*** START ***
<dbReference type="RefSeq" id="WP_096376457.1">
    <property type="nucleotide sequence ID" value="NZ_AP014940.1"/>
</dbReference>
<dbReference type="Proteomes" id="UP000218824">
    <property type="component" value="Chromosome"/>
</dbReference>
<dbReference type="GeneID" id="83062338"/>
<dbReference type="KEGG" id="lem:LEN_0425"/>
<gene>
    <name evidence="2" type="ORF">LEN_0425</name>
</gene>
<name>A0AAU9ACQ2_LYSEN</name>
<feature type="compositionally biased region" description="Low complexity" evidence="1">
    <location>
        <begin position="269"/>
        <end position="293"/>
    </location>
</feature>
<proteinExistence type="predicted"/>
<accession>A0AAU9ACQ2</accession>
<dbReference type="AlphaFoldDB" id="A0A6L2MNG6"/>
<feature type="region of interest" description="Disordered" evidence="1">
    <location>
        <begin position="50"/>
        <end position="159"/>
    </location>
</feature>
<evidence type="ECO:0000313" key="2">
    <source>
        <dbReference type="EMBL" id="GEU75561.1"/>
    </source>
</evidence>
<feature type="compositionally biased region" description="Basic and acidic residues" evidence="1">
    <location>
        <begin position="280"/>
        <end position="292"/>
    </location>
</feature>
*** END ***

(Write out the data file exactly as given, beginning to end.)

<dbReference type="RefSeq" id="WP_096376457.1">
    <property type="nucleotide sequence ID" value="NZ_AP014940.1"/>
</dbReference>
<dbReference type="Proteomes" id="UP000218824">
    <property type="component" value="Chromosome"/>
</dbReference>
<dbReference type="GeneID" id="83062338"/>
<dbReference type="KEGG" id="lem:LEN_0425"/>
<gene>
    <name evidence="2" type="ORF">LEN_0425</name>
</gene>
<name>A0AAU9ACQ2_LYSEN</name>
<feature type="compositionally biased region" description="Low complexity" evidence="1">
    <location>
        <begin position="269"/>
        <end position="293"/>
    </location>
</feature>
<proteinExistence type="predicted"/>
<accession>A0AAU9ACQ2</accession>
<dbReference type="AlphaFoldDB" id="A0A6L2MNG6"/>
<feature type="region of interest" description="Disordered" evidence="1">
    <location>
        <begin position="50"/>
        <end position="159"/>
    </location>
</feature>
<evidence type="ECO:0000313" key="2">
    <source>
        <dbReference type="EMBL" id="GEU75561.1"/>
    </source>
</evidence>
<feature type="compositionally biased region" description="Basic and acidic residues" evidence="1">
    <location>
        <begin position="280"/>
        <end position="292"/>
    </location>
</feature>